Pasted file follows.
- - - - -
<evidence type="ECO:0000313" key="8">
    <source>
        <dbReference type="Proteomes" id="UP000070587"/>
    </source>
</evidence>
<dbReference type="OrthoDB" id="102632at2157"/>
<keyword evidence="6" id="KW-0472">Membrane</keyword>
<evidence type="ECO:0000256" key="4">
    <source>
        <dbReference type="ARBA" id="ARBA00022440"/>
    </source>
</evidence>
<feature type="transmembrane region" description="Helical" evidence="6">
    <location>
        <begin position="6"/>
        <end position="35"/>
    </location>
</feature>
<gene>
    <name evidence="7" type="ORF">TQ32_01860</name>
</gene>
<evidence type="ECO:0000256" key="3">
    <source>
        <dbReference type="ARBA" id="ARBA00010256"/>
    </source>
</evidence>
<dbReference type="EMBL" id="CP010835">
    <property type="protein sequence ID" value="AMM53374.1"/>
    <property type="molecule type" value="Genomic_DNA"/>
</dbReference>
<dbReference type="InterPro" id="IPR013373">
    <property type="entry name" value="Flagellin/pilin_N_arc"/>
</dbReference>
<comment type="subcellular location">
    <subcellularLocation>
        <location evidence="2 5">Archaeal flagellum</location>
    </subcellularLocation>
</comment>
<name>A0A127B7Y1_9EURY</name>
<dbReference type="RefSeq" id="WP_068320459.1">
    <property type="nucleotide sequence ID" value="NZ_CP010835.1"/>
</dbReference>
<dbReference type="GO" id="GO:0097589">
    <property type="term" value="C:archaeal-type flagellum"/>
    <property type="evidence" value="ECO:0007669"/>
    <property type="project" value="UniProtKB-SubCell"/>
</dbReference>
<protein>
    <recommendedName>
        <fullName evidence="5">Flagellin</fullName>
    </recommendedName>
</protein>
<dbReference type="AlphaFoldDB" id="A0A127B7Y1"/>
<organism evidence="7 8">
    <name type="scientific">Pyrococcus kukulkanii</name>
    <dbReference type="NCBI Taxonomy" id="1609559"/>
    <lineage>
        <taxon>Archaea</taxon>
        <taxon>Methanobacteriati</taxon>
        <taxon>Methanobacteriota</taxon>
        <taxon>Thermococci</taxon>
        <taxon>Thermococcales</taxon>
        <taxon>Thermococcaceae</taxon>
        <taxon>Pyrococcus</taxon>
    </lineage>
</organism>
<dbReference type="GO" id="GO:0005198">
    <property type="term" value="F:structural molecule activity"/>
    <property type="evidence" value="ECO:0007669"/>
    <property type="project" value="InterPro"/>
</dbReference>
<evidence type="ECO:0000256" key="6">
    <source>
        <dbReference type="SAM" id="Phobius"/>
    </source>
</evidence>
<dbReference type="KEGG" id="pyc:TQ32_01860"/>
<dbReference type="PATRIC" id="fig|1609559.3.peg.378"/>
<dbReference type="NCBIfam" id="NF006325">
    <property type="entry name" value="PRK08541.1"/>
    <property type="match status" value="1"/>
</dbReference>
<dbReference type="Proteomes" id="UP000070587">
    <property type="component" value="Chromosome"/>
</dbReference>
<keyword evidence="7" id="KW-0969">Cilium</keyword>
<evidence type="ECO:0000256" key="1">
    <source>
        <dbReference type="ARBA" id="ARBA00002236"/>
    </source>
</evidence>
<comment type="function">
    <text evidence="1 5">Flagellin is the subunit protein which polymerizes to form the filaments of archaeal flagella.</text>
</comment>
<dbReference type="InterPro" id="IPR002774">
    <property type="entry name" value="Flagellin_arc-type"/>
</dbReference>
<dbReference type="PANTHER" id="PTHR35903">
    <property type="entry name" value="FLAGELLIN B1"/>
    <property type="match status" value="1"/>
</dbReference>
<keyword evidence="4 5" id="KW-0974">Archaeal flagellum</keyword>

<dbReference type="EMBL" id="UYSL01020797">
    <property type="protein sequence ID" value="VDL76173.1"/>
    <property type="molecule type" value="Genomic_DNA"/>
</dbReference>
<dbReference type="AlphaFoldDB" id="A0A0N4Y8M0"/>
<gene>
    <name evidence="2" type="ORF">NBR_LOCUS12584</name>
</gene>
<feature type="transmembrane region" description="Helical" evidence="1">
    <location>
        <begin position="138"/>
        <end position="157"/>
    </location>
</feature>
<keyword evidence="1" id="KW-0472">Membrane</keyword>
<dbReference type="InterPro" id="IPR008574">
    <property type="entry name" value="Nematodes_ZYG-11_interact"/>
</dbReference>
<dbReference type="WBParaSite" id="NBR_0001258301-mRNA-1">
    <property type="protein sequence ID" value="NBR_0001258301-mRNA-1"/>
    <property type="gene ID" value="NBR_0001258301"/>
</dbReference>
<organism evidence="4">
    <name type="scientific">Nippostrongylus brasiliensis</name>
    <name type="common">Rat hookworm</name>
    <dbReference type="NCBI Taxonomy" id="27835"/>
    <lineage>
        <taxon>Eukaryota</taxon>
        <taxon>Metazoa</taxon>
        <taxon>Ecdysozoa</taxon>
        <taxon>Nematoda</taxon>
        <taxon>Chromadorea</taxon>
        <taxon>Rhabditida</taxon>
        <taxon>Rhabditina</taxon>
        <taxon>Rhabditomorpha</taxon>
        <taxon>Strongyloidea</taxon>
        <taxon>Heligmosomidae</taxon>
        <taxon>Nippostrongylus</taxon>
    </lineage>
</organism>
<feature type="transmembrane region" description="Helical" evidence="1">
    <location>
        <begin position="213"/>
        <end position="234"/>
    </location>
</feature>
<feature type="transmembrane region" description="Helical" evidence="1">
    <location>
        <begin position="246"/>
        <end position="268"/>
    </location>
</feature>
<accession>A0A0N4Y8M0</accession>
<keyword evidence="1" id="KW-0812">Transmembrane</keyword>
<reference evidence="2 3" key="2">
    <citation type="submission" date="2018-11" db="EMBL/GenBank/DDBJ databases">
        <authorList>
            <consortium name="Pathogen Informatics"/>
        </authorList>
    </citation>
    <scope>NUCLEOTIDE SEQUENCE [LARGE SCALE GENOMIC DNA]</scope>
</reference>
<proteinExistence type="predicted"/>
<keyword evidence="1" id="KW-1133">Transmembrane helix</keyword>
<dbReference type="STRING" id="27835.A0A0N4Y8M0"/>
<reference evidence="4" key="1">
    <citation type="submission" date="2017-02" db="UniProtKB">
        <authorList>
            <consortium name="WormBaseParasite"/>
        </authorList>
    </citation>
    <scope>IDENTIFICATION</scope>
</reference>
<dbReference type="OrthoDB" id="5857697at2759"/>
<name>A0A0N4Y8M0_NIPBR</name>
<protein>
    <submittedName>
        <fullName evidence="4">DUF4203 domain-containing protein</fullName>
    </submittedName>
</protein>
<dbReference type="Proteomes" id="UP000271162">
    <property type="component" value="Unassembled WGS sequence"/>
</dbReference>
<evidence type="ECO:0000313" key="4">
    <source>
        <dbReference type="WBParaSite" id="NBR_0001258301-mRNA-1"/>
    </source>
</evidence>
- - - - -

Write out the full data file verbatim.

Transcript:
<evidence type="ECO:0000313" key="8">
    <source>
        <dbReference type="Proteomes" id="UP000070587"/>
    </source>
</evidence>
<dbReference type="OrthoDB" id="102632at2157"/>
<keyword evidence="6" id="KW-0472">Membrane</keyword>
<evidence type="ECO:0000256" key="4">
    <source>
        <dbReference type="ARBA" id="ARBA00022440"/>
    </source>
</evidence>
<feature type="transmembrane region" description="Helical" evidence="6">
    <location>
        <begin position="6"/>
        <end position="35"/>
    </location>
</feature>
<gene>
    <name evidence="7" type="ORF">TQ32_01860</name>
</gene>
<evidence type="ECO:0000256" key="3">
    <source>
        <dbReference type="ARBA" id="ARBA00010256"/>
    </source>
</evidence>
<dbReference type="EMBL" id="CP010835">
    <property type="protein sequence ID" value="AMM53374.1"/>
    <property type="molecule type" value="Genomic_DNA"/>
</dbReference>
<dbReference type="InterPro" id="IPR013373">
    <property type="entry name" value="Flagellin/pilin_N_arc"/>
</dbReference>
<comment type="subcellular location">
    <subcellularLocation>
        <location evidence="2 5">Archaeal flagellum</location>
    </subcellularLocation>
</comment>
<name>A0A127B7Y1_9EURY</name>
<dbReference type="RefSeq" id="WP_068320459.1">
    <property type="nucleotide sequence ID" value="NZ_CP010835.1"/>
</dbReference>
<dbReference type="GO" id="GO:0097589">
    <property type="term" value="C:archaeal-type flagellum"/>
    <property type="evidence" value="ECO:0007669"/>
    <property type="project" value="UniProtKB-SubCell"/>
</dbReference>
<protein>
    <recommendedName>
        <fullName evidence="5">Flagellin</fullName>
    </recommendedName>
</protein>
<dbReference type="AlphaFoldDB" id="A0A127B7Y1"/>
<organism evidence="7 8">
    <name type="scientific">Pyrococcus kukulkanii</name>
    <dbReference type="NCBI Taxonomy" id="1609559"/>
    <lineage>
        <taxon>Archaea</taxon>
        <taxon>Methanobacteriati</taxon>
        <taxon>Methanobacteriota</taxon>
        <taxon>Thermococci</taxon>
        <taxon>Thermococcales</taxon>
        <taxon>Thermococcaceae</taxon>
        <taxon>Pyrococcus</taxon>
    </lineage>
</organism>
<dbReference type="GO" id="GO:0005198">
    <property type="term" value="F:structural molecule activity"/>
    <property type="evidence" value="ECO:0007669"/>
    <property type="project" value="InterPro"/>
</dbReference>
<evidence type="ECO:0000256" key="6">
    <source>
        <dbReference type="SAM" id="Phobius"/>
    </source>
</evidence>
<dbReference type="KEGG" id="pyc:TQ32_01860"/>
<dbReference type="PATRIC" id="fig|1609559.3.peg.378"/>
<dbReference type="NCBIfam" id="NF006325">
    <property type="entry name" value="PRK08541.1"/>
    <property type="match status" value="1"/>
</dbReference>
<dbReference type="Proteomes" id="UP000070587">
    <property type="component" value="Chromosome"/>
</dbReference>
<keyword evidence="7" id="KW-0969">Cilium</keyword>
<evidence type="ECO:0000256" key="1">
    <source>
        <dbReference type="ARBA" id="ARBA00002236"/>
    </source>
</evidence>
<comment type="function">
    <text evidence="1 5">Flagellin is the subunit protein which polymerizes to form the filaments of archaeal flagella.</text>
</comment>
<dbReference type="InterPro" id="IPR002774">
    <property type="entry name" value="Flagellin_arc-type"/>
</dbReference>
<dbReference type="PANTHER" id="PTHR35903">
    <property type="entry name" value="FLAGELLIN B1"/>
    <property type="match status" value="1"/>
</dbReference>
<keyword evidence="4 5" id="KW-0974">Archaeal flagellum</keyword>

<dbReference type="EMBL" id="UYSL01020797">
    <property type="protein sequence ID" value="VDL76173.1"/>
    <property type="molecule type" value="Genomic_DNA"/>
</dbReference>
<dbReference type="AlphaFoldDB" id="A0A0N4Y8M0"/>
<gene>
    <name evidence="2" type="ORF">NBR_LOCUS12584</name>
</gene>
<feature type="transmembrane region" description="Helical" evidence="1">
    <location>
        <begin position="138"/>
        <end position="157"/>
    </location>
</feature>
<keyword evidence="1" id="KW-0472">Membrane</keyword>
<dbReference type="InterPro" id="IPR008574">
    <property type="entry name" value="Nematodes_ZYG-11_interact"/>
</dbReference>
<dbReference type="WBParaSite" id="NBR_0001258301-mRNA-1">
    <property type="protein sequence ID" value="NBR_0001258301-mRNA-1"/>
    <property type="gene ID" value="NBR_0001258301"/>
</dbReference>
<organism evidence="4">
    <name type="scientific">Nippostrongylus brasiliensis</name>
    <name type="common">Rat hookworm</name>
    <dbReference type="NCBI Taxonomy" id="27835"/>
    <lineage>
        <taxon>Eukaryota</taxon>
        <taxon>Metazoa</taxon>
        <taxon>Ecdysozoa</taxon>
        <taxon>Nematoda</taxon>
        <taxon>Chromadorea</taxon>
        <taxon>Rhabditida</taxon>
        <taxon>Rhabditina</taxon>
        <taxon>Rhabditomorpha</taxon>
        <taxon>Strongyloidea</taxon>
        <taxon>Heligmosomidae</taxon>
        <taxon>Nippostrongylus</taxon>
    </lineage>
</organism>
<feature type="transmembrane region" description="Helical" evidence="1">
    <location>
        <begin position="213"/>
        <end position="234"/>
    </location>
</feature>
<feature type="transmembrane region" description="Helical" evidence="1">
    <location>
        <begin position="246"/>
        <end position="268"/>
    </location>
</feature>
<accession>A0A0N4Y8M0</accession>
<keyword evidence="1" id="KW-0812">Transmembrane</keyword>
<reference evidence="2 3" key="2">
    <citation type="submission" date="2018-11" db="EMBL/GenBank/DDBJ databases">
        <authorList>
            <consortium name="Pathogen Informatics"/>
        </authorList>
    </citation>
    <scope>NUCLEOTIDE SEQUENCE [LARGE SCALE GENOMIC DNA]</scope>
</reference>
<proteinExistence type="predicted"/>
<keyword evidence="1" id="KW-1133">Transmembrane helix</keyword>
<dbReference type="STRING" id="27835.A0A0N4Y8M0"/>
<reference evidence="4" key="1">
    <citation type="submission" date="2017-02" db="UniProtKB">
        <authorList>
            <consortium name="WormBaseParasite"/>
        </authorList>
    </citation>
    <scope>IDENTIFICATION</scope>
</reference>
<dbReference type="OrthoDB" id="5857697at2759"/>
<name>A0A0N4Y8M0_NIPBR</name>
<protein>
    <submittedName>
        <fullName evidence="4">DUF4203 domain-containing protein</fullName>
    </submittedName>
</protein>
<dbReference type="Proteomes" id="UP000271162">
    <property type="component" value="Unassembled WGS sequence"/>
</dbReference>
<evidence type="ECO:0000313" key="4">
    <source>
        <dbReference type="WBParaSite" id="NBR_0001258301-mRNA-1"/>
    </source>
</evidence>